U Street is a neighborhood in northwest Washington, DC. Largely developed between 1862 and 1900, much of the area surrounding the U Street corridor has been designated a historic district, with the construction of the area’s many Victorian row houses a result of the city’s rapid growth in the decades following the Civil War.
During the 2000s, the U Street corridor was significantly revitalized. Today, residents enjoy a wide range of shops, restaurants, arts, entertainment and nightlife. The birthplace of Duke Ellington, U Street is the center of Washington’s music scene, as the home to several historic theatres, including the Lincoln Theatre, Howard Theatre and Bohemian Caverns. Several significant music venues lie within the area, including the 9:30 Club, the Black Cat, DC 9, the U Street Music Hall, U-Topia, Twins Jazz and the Velvet Lounge.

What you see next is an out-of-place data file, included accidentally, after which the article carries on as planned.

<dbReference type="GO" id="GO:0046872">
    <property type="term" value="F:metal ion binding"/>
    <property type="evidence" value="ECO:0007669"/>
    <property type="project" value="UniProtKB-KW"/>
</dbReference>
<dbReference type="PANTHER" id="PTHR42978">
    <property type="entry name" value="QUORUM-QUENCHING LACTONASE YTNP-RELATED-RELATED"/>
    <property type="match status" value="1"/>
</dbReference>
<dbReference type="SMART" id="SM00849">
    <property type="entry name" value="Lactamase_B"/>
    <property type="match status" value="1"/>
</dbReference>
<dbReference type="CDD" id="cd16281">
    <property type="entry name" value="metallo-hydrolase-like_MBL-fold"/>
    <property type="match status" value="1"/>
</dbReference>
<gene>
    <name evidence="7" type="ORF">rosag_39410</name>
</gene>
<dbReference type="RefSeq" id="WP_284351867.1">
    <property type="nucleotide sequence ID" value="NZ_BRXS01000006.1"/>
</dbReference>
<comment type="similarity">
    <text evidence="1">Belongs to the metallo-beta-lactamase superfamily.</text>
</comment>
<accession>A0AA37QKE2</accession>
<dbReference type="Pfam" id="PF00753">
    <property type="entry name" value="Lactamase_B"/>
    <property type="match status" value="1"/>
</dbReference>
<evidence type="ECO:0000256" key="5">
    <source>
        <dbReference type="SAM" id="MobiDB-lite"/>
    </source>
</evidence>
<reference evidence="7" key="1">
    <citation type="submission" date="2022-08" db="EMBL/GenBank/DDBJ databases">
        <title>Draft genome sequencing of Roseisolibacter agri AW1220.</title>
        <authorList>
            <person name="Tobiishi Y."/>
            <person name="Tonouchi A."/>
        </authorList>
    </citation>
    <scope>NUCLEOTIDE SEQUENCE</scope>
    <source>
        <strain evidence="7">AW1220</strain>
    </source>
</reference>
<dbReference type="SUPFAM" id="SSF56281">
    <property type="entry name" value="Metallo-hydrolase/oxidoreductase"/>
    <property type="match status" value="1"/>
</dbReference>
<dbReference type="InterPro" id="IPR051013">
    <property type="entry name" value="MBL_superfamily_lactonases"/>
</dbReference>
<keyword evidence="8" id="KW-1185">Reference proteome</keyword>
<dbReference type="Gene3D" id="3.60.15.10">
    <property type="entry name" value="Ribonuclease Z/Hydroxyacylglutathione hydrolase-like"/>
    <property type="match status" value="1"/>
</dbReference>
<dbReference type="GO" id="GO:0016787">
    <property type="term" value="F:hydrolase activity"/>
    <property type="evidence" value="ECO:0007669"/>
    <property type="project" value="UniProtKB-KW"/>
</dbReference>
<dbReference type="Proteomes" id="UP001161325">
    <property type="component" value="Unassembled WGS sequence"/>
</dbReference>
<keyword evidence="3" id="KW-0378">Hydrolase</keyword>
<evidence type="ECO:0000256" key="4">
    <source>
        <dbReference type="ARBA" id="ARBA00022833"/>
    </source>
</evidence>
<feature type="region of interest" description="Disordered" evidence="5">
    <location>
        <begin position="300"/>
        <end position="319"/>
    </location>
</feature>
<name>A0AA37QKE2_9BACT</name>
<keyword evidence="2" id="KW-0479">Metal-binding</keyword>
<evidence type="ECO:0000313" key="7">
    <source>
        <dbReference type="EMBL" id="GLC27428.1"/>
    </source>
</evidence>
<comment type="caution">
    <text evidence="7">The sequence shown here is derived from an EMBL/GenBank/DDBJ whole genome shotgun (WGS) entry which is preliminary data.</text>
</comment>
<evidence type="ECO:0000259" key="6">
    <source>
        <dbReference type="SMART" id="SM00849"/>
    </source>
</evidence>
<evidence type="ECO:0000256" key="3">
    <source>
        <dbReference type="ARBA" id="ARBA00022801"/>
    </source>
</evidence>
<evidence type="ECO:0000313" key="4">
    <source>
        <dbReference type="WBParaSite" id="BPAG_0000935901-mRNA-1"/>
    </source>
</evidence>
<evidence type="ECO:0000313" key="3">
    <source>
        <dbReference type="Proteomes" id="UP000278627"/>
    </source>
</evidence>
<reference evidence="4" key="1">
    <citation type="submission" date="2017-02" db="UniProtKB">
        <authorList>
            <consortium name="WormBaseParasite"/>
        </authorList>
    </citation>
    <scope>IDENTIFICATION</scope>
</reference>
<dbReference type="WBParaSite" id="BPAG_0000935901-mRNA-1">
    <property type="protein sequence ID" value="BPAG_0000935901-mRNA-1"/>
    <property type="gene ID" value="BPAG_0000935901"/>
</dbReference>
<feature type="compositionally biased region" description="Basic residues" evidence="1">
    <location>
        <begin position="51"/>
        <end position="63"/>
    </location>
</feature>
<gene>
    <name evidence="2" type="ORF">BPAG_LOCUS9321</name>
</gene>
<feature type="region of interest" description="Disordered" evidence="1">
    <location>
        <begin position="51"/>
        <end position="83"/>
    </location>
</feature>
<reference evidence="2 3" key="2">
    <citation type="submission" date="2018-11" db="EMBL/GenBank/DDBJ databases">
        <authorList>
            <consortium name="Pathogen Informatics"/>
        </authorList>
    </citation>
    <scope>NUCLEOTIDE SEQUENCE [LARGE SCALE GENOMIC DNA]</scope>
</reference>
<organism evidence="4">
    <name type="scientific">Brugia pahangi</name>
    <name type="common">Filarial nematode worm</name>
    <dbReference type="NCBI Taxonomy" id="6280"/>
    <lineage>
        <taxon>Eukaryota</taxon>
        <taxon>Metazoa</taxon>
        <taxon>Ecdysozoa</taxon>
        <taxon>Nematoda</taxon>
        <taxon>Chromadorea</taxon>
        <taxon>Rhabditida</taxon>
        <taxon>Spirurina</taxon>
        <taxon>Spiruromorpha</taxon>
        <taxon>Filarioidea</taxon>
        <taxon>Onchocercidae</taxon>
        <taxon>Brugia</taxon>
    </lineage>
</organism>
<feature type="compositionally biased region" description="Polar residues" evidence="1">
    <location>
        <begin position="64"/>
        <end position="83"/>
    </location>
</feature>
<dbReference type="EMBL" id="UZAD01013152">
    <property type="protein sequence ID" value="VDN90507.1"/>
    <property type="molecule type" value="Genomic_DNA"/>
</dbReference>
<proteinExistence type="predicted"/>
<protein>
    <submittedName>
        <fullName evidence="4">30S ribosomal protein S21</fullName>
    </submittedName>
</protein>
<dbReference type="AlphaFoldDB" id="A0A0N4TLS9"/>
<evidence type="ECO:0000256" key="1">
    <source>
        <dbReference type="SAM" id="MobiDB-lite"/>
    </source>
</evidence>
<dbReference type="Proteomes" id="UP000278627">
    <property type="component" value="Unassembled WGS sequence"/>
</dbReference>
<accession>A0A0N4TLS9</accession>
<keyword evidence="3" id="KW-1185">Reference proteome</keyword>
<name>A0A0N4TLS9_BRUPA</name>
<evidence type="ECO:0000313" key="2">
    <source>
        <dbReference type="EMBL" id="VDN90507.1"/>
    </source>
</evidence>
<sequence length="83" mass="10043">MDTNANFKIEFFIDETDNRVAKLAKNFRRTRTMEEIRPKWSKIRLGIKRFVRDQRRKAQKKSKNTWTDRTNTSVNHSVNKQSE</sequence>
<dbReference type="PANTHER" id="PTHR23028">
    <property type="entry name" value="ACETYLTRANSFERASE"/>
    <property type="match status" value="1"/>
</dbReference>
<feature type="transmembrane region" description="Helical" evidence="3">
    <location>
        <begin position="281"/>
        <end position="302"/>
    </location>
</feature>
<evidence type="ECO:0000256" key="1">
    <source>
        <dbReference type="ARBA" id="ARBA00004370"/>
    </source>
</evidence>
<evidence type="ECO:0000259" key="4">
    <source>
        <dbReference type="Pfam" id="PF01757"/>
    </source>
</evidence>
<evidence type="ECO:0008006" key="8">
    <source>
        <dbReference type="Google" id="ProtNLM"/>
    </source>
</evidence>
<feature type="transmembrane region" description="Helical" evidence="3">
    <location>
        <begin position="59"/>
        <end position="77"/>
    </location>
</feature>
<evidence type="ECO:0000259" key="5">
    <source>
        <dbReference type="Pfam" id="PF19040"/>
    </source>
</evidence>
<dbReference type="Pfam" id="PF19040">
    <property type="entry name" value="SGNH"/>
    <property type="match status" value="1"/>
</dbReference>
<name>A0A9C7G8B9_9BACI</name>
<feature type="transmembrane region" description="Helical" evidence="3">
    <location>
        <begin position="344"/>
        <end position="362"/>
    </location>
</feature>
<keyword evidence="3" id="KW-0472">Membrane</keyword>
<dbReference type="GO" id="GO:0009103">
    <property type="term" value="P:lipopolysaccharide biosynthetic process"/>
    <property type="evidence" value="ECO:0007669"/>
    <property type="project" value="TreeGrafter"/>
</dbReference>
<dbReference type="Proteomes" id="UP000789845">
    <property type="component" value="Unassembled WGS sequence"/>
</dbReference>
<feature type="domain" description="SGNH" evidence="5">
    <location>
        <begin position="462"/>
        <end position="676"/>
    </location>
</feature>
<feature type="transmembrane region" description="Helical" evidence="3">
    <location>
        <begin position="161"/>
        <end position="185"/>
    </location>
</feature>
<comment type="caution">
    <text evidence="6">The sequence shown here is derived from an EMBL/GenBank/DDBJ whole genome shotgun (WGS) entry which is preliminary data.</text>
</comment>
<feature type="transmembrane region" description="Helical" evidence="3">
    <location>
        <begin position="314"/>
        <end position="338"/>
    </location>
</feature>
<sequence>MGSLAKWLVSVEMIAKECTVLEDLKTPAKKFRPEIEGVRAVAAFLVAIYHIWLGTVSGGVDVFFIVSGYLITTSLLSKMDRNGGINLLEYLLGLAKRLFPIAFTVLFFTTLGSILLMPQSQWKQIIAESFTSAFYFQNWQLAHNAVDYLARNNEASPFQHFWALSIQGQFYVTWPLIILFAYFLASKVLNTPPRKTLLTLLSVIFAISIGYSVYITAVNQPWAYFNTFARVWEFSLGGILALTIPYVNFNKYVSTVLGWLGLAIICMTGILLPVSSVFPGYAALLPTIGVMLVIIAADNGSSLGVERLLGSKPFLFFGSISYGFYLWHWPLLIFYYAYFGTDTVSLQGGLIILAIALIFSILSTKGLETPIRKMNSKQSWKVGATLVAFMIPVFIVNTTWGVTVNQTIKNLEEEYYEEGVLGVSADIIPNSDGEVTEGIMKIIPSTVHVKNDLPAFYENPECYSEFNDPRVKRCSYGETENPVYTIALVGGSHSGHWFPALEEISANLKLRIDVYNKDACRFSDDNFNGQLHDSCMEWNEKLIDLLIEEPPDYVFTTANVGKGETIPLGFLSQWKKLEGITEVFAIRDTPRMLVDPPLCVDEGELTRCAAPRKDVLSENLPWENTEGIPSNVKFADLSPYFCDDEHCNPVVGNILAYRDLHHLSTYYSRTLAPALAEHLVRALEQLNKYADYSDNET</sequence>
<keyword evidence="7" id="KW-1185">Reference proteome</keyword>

U Street is served by the U Street/Cardozo/African-American War Memorial Station on the Green and Yellow lines of the MetroRail system.
The U Street Neighborhood Association represents residents and led the effort to designate the area a Historic District. Recreation The U Street area is served by Meridian Hill Park, unofficially known as Malcolm X Park, which
lies on the area’s Northwest border. A National Historic Landmark, the park is 12 acres of land planned in the Neoclassicist design. The park’s name is derived from its location on the exact longitude of the original District of Columbia milestone marker, set in 1791. The park is cherished for its tiered, formal gardens, cascading fountains, water basins and marble statues. Two long, grassy terraces at Meridian Park’s top attract pick-up soccer, bocce ball, Frisbee games, joggers, dog walkers and area children.